I believe the last poster hits it on the nail. It's just so fiddly getting up files. I'm not sure what keyboard shortcuts will bring, but navigating on my MBA keyboard is much faster than using one on my iPad. It's simple and easy things like typing a letter to get to that in a file list which I miss.
Interesting article, i am considering a replacement for my mac book air, i want something more portable and lightway, to easyly writting on the go.Just a couple of questions, if someone can help: does smart keyboard allows the use of the device from your lap, without a table? Is there any alternative keyboard case for the iPad, (not ipad air)? And, what about the battery? Does it last more or less than an iphone?? Thanks all!
Please iPad users let me know more about your experiences in editing large or even small documents. I have the iPad Pro 1st gen, I can not edit my documents efficiently. I experience really exhaustive lag which sometimes turns my attempts to format specific sections impossible. I even have issues navigating the document, some sections are fully skipped, I wonder how some of writers here on AppleVis write whole novels or large books using their iPads! Is it only me or everyone's having the same issue?
The truth is, ipads, as of IOS 12.4, in my view, are terrible for editing. Spell checking is a pain, there are no means of grammar correction or, one of my problems, removal of extra spaces or punctuation. Scrivener is a great app because it creates a folder tree of smaller documents that you can then compile into the final piece, but I would not be confident handing this over to a client. In short, I still need my MBA... For now.
Also, someone was asking about keyboards. The pro has a great one by Brydge which has had some great reviews. I'm not yet in the market for one but I'd suggest looking into them.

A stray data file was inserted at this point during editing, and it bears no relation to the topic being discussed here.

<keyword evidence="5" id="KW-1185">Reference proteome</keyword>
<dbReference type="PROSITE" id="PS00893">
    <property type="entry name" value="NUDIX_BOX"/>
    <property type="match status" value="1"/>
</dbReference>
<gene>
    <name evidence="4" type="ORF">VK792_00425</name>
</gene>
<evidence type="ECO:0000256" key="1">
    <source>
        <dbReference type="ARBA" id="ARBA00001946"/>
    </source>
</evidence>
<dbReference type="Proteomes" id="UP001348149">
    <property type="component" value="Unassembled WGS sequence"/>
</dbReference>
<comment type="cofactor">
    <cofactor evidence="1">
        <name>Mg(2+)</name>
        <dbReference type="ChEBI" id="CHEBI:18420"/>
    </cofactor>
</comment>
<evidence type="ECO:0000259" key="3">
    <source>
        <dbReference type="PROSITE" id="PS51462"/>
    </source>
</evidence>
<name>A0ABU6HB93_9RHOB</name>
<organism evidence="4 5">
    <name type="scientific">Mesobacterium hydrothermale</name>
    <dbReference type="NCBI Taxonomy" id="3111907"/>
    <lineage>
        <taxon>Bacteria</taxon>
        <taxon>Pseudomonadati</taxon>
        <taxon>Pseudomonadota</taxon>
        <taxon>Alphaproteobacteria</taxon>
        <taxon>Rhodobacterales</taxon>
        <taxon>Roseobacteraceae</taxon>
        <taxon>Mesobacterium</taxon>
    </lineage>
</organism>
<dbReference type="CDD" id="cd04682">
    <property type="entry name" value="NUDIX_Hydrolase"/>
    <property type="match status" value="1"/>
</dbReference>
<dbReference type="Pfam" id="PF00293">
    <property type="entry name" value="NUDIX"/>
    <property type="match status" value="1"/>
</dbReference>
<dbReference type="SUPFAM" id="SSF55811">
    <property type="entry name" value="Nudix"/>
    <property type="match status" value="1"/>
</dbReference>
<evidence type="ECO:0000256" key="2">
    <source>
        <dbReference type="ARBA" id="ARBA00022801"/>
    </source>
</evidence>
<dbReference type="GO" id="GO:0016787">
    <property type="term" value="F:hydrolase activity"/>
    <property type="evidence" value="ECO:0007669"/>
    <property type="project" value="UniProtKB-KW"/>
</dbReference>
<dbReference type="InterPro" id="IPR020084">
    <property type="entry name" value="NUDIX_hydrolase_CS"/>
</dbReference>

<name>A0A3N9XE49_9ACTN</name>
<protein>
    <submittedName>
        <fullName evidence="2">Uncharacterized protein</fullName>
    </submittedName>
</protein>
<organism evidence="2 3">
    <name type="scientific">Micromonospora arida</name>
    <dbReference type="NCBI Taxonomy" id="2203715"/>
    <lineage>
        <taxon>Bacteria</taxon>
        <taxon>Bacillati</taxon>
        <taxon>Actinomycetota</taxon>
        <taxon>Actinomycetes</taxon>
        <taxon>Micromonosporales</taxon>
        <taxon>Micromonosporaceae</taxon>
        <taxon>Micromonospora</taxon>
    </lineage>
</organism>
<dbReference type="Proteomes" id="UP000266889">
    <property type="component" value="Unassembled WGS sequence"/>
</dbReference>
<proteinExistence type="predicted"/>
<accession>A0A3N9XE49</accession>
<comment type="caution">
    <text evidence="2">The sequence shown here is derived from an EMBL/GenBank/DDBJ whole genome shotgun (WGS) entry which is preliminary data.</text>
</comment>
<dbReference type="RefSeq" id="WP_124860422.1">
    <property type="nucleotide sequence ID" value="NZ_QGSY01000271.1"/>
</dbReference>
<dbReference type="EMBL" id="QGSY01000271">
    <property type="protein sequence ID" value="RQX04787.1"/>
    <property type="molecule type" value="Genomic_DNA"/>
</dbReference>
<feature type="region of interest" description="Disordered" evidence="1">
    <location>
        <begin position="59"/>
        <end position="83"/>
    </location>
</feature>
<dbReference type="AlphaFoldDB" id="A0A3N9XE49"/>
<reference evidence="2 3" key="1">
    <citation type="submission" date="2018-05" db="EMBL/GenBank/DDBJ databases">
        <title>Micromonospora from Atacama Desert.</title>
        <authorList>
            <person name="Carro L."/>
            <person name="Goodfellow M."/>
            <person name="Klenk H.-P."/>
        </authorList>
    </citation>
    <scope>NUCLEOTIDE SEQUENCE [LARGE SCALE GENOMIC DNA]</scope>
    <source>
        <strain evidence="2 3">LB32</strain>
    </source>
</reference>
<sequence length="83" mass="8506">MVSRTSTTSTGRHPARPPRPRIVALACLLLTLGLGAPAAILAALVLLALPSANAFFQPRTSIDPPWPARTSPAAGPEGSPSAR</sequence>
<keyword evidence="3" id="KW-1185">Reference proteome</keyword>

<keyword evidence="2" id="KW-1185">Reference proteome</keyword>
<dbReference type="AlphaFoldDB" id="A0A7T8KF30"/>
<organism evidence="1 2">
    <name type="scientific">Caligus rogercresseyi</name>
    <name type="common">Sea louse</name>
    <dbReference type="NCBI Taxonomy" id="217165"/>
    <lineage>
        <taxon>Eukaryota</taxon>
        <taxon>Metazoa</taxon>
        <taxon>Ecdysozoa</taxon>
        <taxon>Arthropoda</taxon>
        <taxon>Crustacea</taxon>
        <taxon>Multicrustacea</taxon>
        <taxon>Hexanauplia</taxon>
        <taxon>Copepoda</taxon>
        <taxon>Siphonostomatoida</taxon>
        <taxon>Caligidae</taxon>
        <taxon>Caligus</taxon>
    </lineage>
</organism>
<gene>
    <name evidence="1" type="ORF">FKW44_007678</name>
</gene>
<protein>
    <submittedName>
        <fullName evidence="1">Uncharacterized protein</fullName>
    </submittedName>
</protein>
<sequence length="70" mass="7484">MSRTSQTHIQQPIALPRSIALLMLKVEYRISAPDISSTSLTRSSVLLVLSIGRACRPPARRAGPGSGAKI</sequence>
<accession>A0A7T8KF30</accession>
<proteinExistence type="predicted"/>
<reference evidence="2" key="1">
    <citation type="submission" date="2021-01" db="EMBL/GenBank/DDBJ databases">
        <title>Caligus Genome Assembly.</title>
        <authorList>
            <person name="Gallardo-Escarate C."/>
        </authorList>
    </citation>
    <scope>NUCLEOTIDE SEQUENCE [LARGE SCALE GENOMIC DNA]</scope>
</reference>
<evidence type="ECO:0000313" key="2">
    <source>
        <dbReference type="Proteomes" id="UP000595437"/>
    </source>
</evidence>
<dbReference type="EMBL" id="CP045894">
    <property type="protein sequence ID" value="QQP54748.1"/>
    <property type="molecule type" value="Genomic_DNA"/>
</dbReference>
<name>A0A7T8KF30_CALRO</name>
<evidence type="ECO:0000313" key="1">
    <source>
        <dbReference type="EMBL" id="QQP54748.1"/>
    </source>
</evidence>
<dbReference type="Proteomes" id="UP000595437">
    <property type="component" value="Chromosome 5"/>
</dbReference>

For me, the biggest stumbling block would be the management of my music, and media, library. I have much more content than can fit on my phone or iPod. Aside from the usual mail, browsing, and various content creation, I use my laptop to move media on and off my phone. As much as I have battled with iTunes over the years, there is still not a direct replacement for it on the iPad. I choose to purchase, rather than rent, media, so streaming isn't my option of choice.
I believe that's the name of the app and it claims to be voiceover accessible. The "no grammar checking on ipad" is a bummer, I'll agree.
I admit I'm skeptical of that. It's probably great for spelling and maybe even some grammer. But I imagine it might not be so good for the nuances in writing that make it so special.
Hi Bingo Little,
Formatting such as footnotes can easily be done in Markdown. I use my iPad to produce academic work, and I find it easier to work with footnotes in Markdown than it was in MS Word on Windows. I’m not trying to persuade you to switch from your laptop to an iPad, just wanted to point that out so other readers can make an informed decision.
I haven’t used the smart keyboard, so I can’t comment on that.
I do find that my iPad battery lasts longer, but that’s probably because I don’t have as many notifications set up, so it’s not having to refresh apps in the background as much.
Hello, I currently using my iPad Pro with the Brydge keyboard. I also have the bata for iPad OS and using this keyboard is super. This will allow you to use the iPad Pro just like a laptop and you don’t need to use any finger jesters. You just use keyboard shortcuts and you will be able to perform every tasks you want with the Brydge keyboard. In addition, it is awesome that iOS 13 and specially with iPad OS will enable you to use external devices with the iPad Pro. I believe this is a big step with making the iPad a great replacement device to the Macbook. This keyboard is available for both the 11 inch and the 12.9 inch iPad Pro.
Thanks for your reply regarding footnotes and yes, I did not intend to imply that footnotes were not possible via Markdown, as I know they are indeed possible. Academic work is also possible and I'm glad it suits you to do it your way. My main point is that you have to learn Markdown as a prerequisite. There we have the heart of the matter - the iPad is perhaps a decent laptop replacement but only if you are prepared to tolerate the prerequisites. Incidentally, since last I wrote on this thread i tried Powerpoint with IOS and I have to say the experience wasn't promising. I had no better luck with Keynote. I think readers who need to put together presentations regularly are better off with a laptop.
ipad OS can make a huge difference in the way we as blind people use computers. That may sound out of line but think about it: This could be the first time real multitasking could become a thing if Apple plays its cards rightand really makes the transition between Apps a breeze. However I am a bit sceptical about those new gestures for copying and pasting text and other elements.
I will give it a try though since I like the formfactor of the iPads. I just wonder which size would be the better one 10.5 or 12.9.